for reliability and validation in the testing procedures. Selby also suggests
that companies validate their PC or online procedures with existing employees
before they use it on candidates, measuring their 10 highest and lowest
performers and ensuring that the psychometric process successfully
distinguishes between the two.
Data protection issues are a little more specific to PC-based and online
testing, and processing of personal data is strictly regulated. As the IRS
report points out, employers must comply with all the data protection
principles enshrined in the 1998 Act, including ensuring that personal data is
relevant to the purposes for which it is processed, isn’t kept longer than
necessary and is protected against unauthorised or unlawful processing. In
technical terms, that means stored data must be secured against unauthorised
outside access, and controlled effectively internally. Some proponents of
PC-based or online testing argue that the automatic data collation is a benefit
in addressing all of these legal issues, since it allows for rapid collation of
data for analysis.
But the issue of candidates’ access to and familiarity with PCs is less
clear cut. GlaxoSmithKline’s Evans, who is keeping an open mind about moving
down the online route, says his only concern right now "is the fact that
you might be excluding sections of the population. There’s a danger of
excluding very good candidates by restricting testing to the internet."
Ultimately, the decision to go down the online route will be heavily influenced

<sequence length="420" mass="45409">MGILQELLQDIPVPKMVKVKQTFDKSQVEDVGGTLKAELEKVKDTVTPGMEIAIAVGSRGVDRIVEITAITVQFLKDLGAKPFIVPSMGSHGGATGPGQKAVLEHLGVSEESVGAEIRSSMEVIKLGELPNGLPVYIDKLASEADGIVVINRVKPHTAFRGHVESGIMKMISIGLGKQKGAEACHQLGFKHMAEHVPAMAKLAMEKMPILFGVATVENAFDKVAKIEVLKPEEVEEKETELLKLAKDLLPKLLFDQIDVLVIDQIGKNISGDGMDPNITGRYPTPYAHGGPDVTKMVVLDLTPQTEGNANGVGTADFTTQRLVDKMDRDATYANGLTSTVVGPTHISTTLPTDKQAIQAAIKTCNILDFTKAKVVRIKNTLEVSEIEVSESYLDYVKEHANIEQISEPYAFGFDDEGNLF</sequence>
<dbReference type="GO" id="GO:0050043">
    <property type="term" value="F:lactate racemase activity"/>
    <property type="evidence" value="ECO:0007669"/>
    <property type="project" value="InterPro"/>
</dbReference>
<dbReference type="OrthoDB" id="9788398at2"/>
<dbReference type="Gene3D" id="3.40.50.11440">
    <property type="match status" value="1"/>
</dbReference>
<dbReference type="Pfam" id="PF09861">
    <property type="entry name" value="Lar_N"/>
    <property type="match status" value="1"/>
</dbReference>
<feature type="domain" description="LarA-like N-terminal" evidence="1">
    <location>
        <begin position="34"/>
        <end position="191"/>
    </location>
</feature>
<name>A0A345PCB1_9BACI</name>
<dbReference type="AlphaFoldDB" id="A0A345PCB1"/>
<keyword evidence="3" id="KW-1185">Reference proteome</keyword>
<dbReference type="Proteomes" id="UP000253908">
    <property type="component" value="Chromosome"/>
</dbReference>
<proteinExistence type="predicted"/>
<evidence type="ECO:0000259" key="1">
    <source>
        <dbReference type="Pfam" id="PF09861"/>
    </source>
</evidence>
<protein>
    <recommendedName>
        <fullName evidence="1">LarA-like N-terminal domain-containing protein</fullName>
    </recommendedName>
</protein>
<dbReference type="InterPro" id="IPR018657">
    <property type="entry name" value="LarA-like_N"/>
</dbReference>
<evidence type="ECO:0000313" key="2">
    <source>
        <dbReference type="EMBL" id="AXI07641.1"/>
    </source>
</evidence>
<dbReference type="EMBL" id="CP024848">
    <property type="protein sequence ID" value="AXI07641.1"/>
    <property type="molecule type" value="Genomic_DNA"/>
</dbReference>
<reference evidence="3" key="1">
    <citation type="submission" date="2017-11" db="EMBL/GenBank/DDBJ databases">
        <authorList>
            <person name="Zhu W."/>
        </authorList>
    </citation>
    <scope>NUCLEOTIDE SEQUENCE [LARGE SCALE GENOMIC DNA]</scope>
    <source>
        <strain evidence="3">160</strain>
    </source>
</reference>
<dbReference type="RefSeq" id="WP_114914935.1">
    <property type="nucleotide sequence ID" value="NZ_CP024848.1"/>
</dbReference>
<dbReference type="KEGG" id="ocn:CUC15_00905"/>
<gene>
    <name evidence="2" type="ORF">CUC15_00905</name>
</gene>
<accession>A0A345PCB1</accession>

by local environmental factors.
"Access to the web is still an issue for some people," says Selby.
"If you want to recruit a nurse in the Philippines, access issues could
prevent some candidates applying. You’ve got to accept that there are
inequalities in this respect. If somebody can’t be bothered to find access to
the web in the US, they’re not thought to be serious – that point has been
raised in the UK as well. While it’s okay for IT engineers – it’s not fair for
people who want to work in a children’s home." Woodward emphasises these
cultural differences apply across Europe – while psychometric testing is
increasingly common for graduates in Germany, for example, it raises eyebrows
when applied to more senior positions.
While these types of objections are all valid, few dispute the fact that
online testing offers three core benefits – better speed, accuracy and cost. As
well as quicker collation and analysis of electronic data, both PC and online
psychometric tests allow for faster dissemination of data within organisations,
speeding up the internal administration that accompanies selection and bringing
uniformity to the processes. In particular, candidate feedback – which Selby
describes as an applicant’s "right" – can be dramatically improved.
Administrative accuracy is also enhanced as processes are automated and the
re-keying of data is removed. That does not, however, necessarily improve the
accuracy of the data itself. While Selby points to BPS research indicating that
responses to personal questions tend to be more reliable online than on paper
or face-to-face, Woodward’s experience at Kimberly-Clark is that the
consistency of online responses is lower compared to previous testing
exercises. "Because people have got more time, they’re thinking ‘what’s
the politically correct answer?’" he says. "One engineer’s
consistency score was one (against a norm of five to seven) – when I met him I